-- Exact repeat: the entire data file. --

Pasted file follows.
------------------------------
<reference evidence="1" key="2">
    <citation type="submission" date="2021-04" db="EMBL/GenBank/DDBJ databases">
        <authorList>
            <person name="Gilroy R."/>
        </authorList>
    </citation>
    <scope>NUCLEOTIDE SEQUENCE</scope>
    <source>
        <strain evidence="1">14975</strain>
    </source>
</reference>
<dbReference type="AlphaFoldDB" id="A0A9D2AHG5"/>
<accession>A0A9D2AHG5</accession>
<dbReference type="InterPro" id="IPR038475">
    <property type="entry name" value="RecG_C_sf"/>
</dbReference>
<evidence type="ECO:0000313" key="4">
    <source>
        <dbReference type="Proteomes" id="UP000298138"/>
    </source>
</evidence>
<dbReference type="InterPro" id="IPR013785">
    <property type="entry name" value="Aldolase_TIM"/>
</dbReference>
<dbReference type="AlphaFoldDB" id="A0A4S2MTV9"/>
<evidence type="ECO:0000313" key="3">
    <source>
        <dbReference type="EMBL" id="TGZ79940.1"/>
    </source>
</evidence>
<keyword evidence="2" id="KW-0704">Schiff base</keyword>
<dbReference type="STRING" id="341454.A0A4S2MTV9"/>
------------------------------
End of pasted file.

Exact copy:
<reference evidence="1" key="2">
    <citation type="submission" date="2021-04" db="EMBL/GenBank/DDBJ databases">
        <authorList>
            <person name="Gilroy R."/>
        </authorList>
    </citation>
    <scope>NUCLEOTIDE SEQUENCE</scope>
    <source>
        <strain evidence="1">14975</strain>
    </source>
</reference>
<dbReference type="AlphaFoldDB" id="A0A9D2AHG5"/>
<accession>A0A9D2AHG5</accession>
<dbReference type="InterPro" id="IPR038475">
    <property type="entry name" value="RecG_C_sf"/>
</dbReference>
<evidence type="ECO:0000313" key="4">
    <source>
        <dbReference type="Proteomes" id="UP000298138"/>
    </source>
</evidence>
<dbReference type="InterPro" id="IPR013785">
    <property type="entry name" value="Aldolase_TIM"/>
</dbReference>
<dbReference type="AlphaFoldDB" id="A0A4S2MTV9"/>
<evidence type="ECO:0000313" key="3">
    <source>
        <dbReference type="EMBL" id="TGZ79940.1"/>
    </source>
</evidence>
<keyword evidence="2" id="KW-0704">Schiff base</keyword>
<dbReference type="STRING" id="341454.A0A4S2MTV9"/>